What to Know About Premature Menopause

What to Know About Premature Menopause

If you think you may be experiencing premature menopause, it’s a good idea to get to your doctor for a check-up. We’ll take you through the details.

Premature menopause affects about 1% of women under the age of 40.

And because it’s linked to a bunch of other physical and mental health conditions, it’s important that we take it seriously.

So for starters, if you’re experiencing uncomfortable symptoms or simply want to get some answers about where you’re at, speak to your healthcare provider.

There is help available, and you don’t have to simply struggle through alone.

With that in mind, here’s the 411 on premature menopause, why this transition may come early, and what you can do if it does.

In this article: 📝

  • What is menopause?
  • What is the earliest age for premature menopause?
  • What causes premature menopause?
  • What are the signs of premature menopause?
  • Is premature menopause serious?

What is menopause?

Menopause is defined as 12 months after you have your last period.

But this doesn’t happen in an instant.

The transition usually starts gradually, in a phase called perimenopause.

The early stages of this shift often start in your early 40s, but can begin as early as your 30s.

The later stages tend to happen towards the end of your 40s or in your early 50s, with the average age to reach menopause being 52 in the United States.

(Note that we’re all different, and the spectrum on this is wide, so “normal” and “average” are most certainly not everyone’s story.)

Menopause happens when your ovaries stop producing the hormones that cause you to ovulate.

During perimenopause, your estrogen production will likely go up and down until it finally stops when you hit menopause.

Once your periods stop, your body also stops making progesterone, an important sex hormone responsible for preparing our bodies for pregnancy.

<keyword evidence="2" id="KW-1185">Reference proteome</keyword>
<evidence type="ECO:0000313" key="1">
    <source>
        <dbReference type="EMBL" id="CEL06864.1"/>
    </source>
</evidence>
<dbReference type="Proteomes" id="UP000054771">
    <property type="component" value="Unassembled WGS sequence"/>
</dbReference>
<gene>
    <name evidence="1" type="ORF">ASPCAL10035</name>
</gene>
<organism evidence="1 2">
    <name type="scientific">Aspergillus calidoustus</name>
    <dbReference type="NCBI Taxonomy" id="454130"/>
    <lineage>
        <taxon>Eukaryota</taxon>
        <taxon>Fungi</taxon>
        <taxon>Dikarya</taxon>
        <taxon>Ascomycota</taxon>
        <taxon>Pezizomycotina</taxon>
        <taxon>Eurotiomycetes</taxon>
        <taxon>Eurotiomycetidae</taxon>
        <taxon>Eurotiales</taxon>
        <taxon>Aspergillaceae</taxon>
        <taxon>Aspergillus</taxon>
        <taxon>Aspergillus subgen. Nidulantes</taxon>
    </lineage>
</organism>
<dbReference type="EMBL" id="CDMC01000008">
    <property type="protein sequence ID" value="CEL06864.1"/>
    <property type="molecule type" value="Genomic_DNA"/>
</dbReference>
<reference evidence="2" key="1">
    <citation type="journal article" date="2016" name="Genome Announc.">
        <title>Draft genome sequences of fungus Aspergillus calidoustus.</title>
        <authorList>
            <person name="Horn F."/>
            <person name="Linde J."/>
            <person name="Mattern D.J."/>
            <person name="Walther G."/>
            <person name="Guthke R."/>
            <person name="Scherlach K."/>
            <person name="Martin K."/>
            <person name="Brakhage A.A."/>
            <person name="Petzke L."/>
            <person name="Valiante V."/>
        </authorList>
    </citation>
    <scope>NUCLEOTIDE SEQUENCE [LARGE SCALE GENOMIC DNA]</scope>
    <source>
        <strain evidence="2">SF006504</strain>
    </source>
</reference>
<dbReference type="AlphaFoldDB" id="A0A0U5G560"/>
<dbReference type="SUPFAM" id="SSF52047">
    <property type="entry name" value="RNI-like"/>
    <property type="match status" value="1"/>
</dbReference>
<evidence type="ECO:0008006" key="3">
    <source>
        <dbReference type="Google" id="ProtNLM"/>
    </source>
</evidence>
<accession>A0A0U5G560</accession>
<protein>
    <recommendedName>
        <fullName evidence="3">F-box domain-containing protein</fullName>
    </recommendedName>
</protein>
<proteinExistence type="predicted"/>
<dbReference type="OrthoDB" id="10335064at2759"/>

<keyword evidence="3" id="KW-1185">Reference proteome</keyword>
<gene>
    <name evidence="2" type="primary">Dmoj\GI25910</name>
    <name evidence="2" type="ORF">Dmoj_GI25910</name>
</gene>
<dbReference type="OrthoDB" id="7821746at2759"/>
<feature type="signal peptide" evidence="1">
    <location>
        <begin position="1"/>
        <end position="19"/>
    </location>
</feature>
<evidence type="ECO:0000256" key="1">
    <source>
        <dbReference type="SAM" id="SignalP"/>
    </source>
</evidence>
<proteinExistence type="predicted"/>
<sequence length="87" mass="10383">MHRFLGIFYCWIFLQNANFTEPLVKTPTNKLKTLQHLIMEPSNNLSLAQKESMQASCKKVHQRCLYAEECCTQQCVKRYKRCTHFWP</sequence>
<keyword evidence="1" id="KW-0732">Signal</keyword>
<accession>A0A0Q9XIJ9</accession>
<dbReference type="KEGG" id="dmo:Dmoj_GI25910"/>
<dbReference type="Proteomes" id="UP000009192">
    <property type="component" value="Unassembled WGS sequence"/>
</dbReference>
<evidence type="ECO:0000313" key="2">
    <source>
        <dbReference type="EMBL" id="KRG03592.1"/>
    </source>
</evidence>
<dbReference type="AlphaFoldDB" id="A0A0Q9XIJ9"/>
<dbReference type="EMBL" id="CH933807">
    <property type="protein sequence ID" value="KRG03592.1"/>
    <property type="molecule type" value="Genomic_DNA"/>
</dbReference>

And while it can be fun to chuck out the menstrual wear, this phase understandably comes with some very real challenges.

From symptoms like hot flashes and vaginal dryness, to dealing with the complexities of a major life transition, menopause is a big deal.

(Psst. If you need support through this time, join us on Peanut. We’re having the conversation.)

So what happens if you start to experience the menopause transition earlier in your life?

What is the earliest age for premature menopause?

Premature menopause means you stop having periods before you’re 40.

Early menopause is pretty much the same thing, but it happens before 45 rather than 40.

According to the North American Menopause Society, about 5% of women naturally go through early menopause.

Once you hit menopause, you can no longer get pregnant.

If you’re TTC, this can be hard.

(Again, we’re here for you. Join our community so we can navigate this together.)

If you’re at risk for premature menopause, one option is to freeze your eggs.

This may give you the option to use your eggs for in vitro fertilization (IVF) so that you can get pregnant in the future.

What causes premature menopause?

In some cases, early or premature menopause can run in families.

And in others, it just happens and we don’t know the exact cause.

There are some links between smoking cigarettes and premature menopause.

(Stopping can lower your risk. If you’d like to look into quitting, here are some helpful resources from the CDC.&text=Information%20on%20cessation%20behaviors%20of%20U.S.%20adults%20and%20youth.).)

Menopause can also happen early because of some medical treatments.